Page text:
My Dad has always told me that “procrastination is the thief of time”. It’s something he told me a lot when I was growing up, and something I think about often in my working life. I’ve always been guilty of procrastinating. I often put things off for as long as possible, waiting until the absolute key moment to get things done. I’m the typical journalistic type in that I work best when I have a deadline, because then there’s no dallying. And it’s best if that deadline is set by someone else, rather than me. Because if it’s set by me, I’m much more likely to put it off. This sounds like a terrible quality for someone who works for themselves and is expected to figure out and control their own workload, but I actually think that’s part of the reason being self employed works for me.
But I’ve had a revelation recently. I don’t know if it’s because I’m getting older or because I’m more self aware or a combination of the two, but it seems that I have quite a lot of these revelations these days. You see, as well as being a procrastinator, I’m also a perfectionist. You might not think it if you were to see the way I bake or the presentation of food on my plate, or the disarray of books next to my bed, but when it comes to my work, my writing in particular, there’s a strong part of me which feels that if it’s not perfect, it’s not worth doing at all. So often I find myself with something to write or an idea that I need to pitch and I stop. I end up paralysed by the idea that I’ll never be able to make anything as perfect as I’d like it to be, so why would I bother even beginning? Obviously, I’m able to give myself a kick up the backside more often than not (ALWAYS if there’s a client or a work project involved) – but there are definitely things, primarily ideas I have, that linger by the wayside as I procrastinate them off my agenda.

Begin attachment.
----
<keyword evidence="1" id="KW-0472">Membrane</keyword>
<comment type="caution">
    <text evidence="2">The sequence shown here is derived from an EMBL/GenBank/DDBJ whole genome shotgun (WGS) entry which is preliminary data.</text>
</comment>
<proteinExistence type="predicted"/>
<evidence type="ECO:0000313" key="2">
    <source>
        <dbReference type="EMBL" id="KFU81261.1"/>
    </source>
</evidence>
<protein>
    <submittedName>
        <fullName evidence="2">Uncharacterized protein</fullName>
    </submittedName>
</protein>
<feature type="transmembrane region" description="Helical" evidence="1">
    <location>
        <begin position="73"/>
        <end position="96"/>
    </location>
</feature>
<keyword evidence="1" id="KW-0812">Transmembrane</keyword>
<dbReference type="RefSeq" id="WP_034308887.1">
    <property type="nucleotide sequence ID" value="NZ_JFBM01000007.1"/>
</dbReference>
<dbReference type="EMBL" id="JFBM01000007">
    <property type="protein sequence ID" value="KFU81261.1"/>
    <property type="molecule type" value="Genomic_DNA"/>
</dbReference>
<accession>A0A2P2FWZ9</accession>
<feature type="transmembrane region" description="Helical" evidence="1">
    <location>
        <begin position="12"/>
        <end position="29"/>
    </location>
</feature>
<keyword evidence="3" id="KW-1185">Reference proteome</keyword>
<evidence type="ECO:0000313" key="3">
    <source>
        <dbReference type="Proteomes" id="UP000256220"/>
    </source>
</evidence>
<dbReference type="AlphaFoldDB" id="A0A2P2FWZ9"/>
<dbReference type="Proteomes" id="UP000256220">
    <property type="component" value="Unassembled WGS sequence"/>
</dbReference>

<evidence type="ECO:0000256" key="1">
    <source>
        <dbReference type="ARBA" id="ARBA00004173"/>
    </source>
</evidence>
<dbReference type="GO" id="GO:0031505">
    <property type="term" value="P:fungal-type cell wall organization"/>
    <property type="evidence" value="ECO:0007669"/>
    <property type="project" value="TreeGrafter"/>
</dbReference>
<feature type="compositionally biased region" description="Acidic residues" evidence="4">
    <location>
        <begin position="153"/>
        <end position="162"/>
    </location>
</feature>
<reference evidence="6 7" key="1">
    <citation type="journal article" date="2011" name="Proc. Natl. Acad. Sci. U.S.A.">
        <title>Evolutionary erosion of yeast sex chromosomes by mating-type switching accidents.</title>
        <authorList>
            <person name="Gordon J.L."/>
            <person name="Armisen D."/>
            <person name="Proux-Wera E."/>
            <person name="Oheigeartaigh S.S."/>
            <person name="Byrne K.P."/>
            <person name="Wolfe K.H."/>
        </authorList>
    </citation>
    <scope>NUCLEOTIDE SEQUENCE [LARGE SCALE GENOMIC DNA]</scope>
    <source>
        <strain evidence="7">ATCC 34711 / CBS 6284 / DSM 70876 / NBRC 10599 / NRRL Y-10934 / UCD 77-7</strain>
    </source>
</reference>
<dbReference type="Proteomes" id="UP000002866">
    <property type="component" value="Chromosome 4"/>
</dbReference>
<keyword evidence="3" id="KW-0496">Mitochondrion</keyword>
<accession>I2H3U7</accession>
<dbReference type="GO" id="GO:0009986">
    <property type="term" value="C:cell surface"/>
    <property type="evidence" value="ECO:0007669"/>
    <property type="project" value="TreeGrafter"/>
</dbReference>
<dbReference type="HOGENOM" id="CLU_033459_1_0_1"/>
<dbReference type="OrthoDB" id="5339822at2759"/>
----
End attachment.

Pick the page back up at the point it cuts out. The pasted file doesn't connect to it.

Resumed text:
This is something I have really found with Life, Lemons and Melons over the months since the Kickstarter finished. This is one of the easiest things to procrastinate off my agenda that I’ve ever worked on. It’s a balance for me, at the moment, between doing work that I’m making a living from and work that is essentially going towards a passion project, not to mention the fact that putting a massive piece of my heart and my soul on the line feels like a gargantuan step. How on earth am I not going to screw this up? I suppose it’s no surprise that I hold incredibly high standards for myself. I have done for a very long time in pretty much every aspect of my life. I must be the best daughter, sister, wife, employee, writer, cancer patient, survivor, mental health patient I can be – not being those things, and the pressure I put on myself to do them, is a big part of what sends me into a tailspin that results in my prolonged periods of low mood.